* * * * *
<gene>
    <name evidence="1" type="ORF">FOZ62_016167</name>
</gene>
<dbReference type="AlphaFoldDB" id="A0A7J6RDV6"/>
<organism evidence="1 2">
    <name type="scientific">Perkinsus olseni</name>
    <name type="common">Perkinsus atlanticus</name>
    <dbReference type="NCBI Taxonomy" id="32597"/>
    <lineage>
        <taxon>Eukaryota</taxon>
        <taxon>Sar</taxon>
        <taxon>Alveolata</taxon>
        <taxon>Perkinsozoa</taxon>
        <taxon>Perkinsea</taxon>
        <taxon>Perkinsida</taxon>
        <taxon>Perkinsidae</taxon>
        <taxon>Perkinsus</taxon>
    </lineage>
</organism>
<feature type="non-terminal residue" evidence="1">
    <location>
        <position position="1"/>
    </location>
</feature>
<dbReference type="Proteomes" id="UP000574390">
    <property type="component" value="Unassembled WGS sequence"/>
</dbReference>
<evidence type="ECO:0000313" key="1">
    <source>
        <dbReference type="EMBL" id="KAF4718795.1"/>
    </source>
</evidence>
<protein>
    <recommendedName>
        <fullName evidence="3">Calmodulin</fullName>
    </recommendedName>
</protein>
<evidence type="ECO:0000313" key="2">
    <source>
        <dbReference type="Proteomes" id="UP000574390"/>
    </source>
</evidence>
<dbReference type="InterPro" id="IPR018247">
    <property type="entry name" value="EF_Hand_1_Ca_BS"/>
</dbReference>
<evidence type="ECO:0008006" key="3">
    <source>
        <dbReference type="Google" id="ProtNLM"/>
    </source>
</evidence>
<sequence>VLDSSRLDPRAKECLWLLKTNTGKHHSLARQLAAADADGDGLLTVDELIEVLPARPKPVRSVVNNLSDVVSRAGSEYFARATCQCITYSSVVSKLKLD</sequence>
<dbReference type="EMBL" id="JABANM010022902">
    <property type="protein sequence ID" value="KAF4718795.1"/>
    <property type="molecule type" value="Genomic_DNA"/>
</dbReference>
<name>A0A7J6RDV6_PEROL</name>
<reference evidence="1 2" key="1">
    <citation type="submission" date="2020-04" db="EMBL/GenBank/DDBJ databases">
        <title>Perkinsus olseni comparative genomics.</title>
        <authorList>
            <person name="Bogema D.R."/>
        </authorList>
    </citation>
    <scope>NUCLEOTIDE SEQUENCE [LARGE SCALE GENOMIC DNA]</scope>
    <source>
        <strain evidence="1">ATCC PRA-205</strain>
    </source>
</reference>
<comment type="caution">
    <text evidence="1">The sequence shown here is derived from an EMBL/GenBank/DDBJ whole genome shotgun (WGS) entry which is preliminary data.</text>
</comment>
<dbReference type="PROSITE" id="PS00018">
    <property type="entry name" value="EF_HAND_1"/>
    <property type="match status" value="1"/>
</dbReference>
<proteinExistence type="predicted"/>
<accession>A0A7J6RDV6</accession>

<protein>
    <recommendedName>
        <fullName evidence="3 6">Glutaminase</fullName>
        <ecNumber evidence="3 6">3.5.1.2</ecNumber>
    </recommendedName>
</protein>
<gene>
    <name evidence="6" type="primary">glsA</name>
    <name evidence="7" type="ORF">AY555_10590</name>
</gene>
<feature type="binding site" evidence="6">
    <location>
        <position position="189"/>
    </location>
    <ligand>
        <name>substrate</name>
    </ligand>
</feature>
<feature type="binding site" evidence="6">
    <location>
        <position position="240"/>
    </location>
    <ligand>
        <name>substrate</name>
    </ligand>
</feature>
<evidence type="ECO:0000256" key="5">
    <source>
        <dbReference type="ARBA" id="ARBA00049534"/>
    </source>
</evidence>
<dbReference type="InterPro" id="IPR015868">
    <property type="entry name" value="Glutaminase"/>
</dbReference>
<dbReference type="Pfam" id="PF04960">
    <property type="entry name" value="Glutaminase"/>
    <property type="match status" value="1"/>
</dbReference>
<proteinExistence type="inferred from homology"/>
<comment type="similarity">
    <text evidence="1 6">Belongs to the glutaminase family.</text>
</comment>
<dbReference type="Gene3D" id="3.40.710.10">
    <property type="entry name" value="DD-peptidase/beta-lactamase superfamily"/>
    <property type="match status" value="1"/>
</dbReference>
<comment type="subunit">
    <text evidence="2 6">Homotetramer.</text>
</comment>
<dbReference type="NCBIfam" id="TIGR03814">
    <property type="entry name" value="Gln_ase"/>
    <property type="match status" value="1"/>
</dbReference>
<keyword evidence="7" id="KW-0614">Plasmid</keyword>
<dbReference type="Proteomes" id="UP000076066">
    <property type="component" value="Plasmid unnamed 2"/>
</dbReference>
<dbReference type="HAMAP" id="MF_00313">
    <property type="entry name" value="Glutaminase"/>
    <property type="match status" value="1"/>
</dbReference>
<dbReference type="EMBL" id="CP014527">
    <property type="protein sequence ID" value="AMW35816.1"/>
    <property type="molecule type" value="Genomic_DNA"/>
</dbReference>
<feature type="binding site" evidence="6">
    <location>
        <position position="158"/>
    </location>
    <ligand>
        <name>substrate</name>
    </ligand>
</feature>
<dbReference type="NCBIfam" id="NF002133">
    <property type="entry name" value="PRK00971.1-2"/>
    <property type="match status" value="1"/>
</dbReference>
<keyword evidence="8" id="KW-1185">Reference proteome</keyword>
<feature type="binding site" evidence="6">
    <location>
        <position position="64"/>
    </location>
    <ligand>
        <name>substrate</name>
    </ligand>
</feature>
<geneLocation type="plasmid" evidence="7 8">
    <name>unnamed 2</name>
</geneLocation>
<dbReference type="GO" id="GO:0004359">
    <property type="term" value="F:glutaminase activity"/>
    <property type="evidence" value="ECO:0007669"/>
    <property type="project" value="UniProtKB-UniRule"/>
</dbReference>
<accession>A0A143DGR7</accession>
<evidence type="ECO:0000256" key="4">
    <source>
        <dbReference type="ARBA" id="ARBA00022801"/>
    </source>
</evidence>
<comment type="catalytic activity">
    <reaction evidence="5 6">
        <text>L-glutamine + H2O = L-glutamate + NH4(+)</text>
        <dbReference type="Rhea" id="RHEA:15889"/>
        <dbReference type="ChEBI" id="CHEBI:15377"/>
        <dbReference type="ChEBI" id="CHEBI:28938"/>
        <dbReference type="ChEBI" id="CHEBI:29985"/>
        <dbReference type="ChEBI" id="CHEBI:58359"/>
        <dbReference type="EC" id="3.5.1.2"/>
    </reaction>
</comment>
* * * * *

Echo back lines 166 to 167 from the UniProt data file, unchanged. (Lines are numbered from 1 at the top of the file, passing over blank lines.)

</geneLocation>
<dbReference type="GO" id="GO:0004359">